“It’s a wonderful thing to come out here and support these officers tonight, as everyone has done. Racism is a terrible thing. What you’ve done at the last meeting and also tonight is to try to convict the town of racism through anecdotal stories…Many of you believe that the administration is ignoring your pleas for swift justice. There cannot be swift justice or a clean sweep as Mariella has asked without a proper investigation and proof of guilt. A number of you believe that the police are the problem. I’m sorry but I strongly feel that you’re wrong. Here in Brookline, we are very fortunate to have Dan O’Leary as our Chief of Police. Chief O’Leary is as good a chief as is possible. He is an honorable man. I believe in his honesty and I think it is above question. It sickens me when I hear people say that the chief may be biased, or that the chief would never find one of his officers responsible for any wrongdoing. That’s wrong and wrong again. Our selectmen are citizen volunteers. They deserve respect. They donate thousands of hours away from their families to service the town. If you don’t like what they do, don’t vote for them. Better yet, become involved in the town yourself. Run for town meeting or selectmen yourselves. See if you can do a better job.”
Former Selectmen member Marty Rosenthal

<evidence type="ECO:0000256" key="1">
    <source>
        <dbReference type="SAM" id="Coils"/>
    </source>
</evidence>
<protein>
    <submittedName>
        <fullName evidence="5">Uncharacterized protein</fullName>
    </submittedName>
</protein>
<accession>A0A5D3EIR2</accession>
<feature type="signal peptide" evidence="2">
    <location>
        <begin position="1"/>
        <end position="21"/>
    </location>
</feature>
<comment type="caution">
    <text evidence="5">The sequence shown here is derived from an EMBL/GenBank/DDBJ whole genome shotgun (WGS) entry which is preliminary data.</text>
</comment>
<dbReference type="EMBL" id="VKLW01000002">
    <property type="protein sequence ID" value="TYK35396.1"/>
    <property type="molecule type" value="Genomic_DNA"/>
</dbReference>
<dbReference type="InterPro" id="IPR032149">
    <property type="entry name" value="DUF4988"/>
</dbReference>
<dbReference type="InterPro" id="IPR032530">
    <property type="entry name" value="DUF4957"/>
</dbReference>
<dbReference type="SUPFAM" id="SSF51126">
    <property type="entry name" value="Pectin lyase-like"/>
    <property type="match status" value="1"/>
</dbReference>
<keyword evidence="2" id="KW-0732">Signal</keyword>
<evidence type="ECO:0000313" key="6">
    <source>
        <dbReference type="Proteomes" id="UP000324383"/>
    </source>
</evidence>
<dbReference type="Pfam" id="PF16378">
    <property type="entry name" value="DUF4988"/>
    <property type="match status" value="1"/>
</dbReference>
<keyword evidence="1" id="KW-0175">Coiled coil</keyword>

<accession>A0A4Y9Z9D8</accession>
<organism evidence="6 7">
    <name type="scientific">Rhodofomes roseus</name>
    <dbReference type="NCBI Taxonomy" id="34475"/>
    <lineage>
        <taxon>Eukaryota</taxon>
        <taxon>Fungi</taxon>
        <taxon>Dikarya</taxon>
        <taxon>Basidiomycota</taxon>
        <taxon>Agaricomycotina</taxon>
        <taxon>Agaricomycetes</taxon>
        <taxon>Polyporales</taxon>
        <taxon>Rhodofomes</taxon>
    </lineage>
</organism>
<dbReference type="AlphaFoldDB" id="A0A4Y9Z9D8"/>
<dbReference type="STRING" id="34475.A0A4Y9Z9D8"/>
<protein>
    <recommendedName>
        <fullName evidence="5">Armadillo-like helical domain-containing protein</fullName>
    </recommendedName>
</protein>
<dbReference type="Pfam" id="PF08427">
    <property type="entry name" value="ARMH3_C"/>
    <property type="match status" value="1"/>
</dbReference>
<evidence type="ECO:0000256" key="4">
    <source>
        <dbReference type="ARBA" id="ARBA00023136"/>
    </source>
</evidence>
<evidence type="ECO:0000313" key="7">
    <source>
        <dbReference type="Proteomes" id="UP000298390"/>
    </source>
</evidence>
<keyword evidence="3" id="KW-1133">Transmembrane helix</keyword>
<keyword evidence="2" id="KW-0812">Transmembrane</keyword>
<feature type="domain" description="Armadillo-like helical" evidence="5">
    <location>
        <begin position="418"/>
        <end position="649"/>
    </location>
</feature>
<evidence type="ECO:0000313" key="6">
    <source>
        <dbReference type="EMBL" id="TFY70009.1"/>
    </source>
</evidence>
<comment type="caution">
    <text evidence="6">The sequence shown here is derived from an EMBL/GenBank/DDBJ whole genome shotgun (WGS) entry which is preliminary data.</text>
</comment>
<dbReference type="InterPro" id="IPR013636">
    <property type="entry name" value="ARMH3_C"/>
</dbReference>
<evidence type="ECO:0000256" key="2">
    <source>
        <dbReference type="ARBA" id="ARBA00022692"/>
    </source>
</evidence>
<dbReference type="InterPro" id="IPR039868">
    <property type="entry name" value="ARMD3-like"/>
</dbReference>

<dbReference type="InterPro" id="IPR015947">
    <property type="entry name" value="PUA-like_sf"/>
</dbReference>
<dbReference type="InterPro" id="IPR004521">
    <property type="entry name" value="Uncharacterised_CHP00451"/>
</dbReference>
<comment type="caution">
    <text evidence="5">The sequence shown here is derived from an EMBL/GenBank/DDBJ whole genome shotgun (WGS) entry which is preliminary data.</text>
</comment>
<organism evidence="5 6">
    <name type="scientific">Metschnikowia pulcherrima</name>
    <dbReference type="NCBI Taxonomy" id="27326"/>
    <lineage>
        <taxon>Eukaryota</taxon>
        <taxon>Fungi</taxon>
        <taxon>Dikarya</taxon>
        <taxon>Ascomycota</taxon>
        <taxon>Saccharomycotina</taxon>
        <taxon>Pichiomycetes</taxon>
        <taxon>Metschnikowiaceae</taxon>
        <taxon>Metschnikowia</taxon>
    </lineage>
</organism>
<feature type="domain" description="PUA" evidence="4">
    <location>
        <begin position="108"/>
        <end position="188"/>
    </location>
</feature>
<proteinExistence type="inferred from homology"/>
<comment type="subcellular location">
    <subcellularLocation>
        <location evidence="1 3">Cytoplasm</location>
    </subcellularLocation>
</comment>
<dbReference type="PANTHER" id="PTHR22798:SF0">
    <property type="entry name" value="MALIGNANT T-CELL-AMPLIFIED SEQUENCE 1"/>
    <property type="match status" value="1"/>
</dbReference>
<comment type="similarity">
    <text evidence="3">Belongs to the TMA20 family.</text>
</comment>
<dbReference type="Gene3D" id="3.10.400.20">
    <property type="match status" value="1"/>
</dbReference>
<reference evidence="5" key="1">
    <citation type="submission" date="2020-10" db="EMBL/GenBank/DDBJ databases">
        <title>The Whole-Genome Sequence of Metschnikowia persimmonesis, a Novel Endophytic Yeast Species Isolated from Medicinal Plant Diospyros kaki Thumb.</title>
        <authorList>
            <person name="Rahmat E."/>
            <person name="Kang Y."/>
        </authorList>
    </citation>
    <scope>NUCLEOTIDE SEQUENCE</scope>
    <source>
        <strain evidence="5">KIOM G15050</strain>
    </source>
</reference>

“I truly believe that there’s no better police chief in this state and I will not sugarcoat his or my occasional mistakes or the need to ask tough questions, but his commitment is obvious. 62 percent of this country lives in non-Southern states. Every single community, which is about 20,000 communities, are grappling with these issues, which is the legacy of the original sin of this country: issues of slavery and what we did to the Native Americans. There are issues everywhere. Brookline has tried to deal with them. I don’t look at the full side of the glass or the half empty side of the glass. I only believe in the next part of the glass, and the next part of the glass is what everyone in this room, the Selectmen and the Chief chooses to do next. I welcome what’s happened here tonight. I do think we can move forward as a community if we all act together and welcome the diversity commitment and think they’re on the right track as well. I close with a comment from Martin Luther King: ‘We will all remember not the words of our enemies but the silence of our friends.’ We don’t have silence in Brookline and I thank God for that.”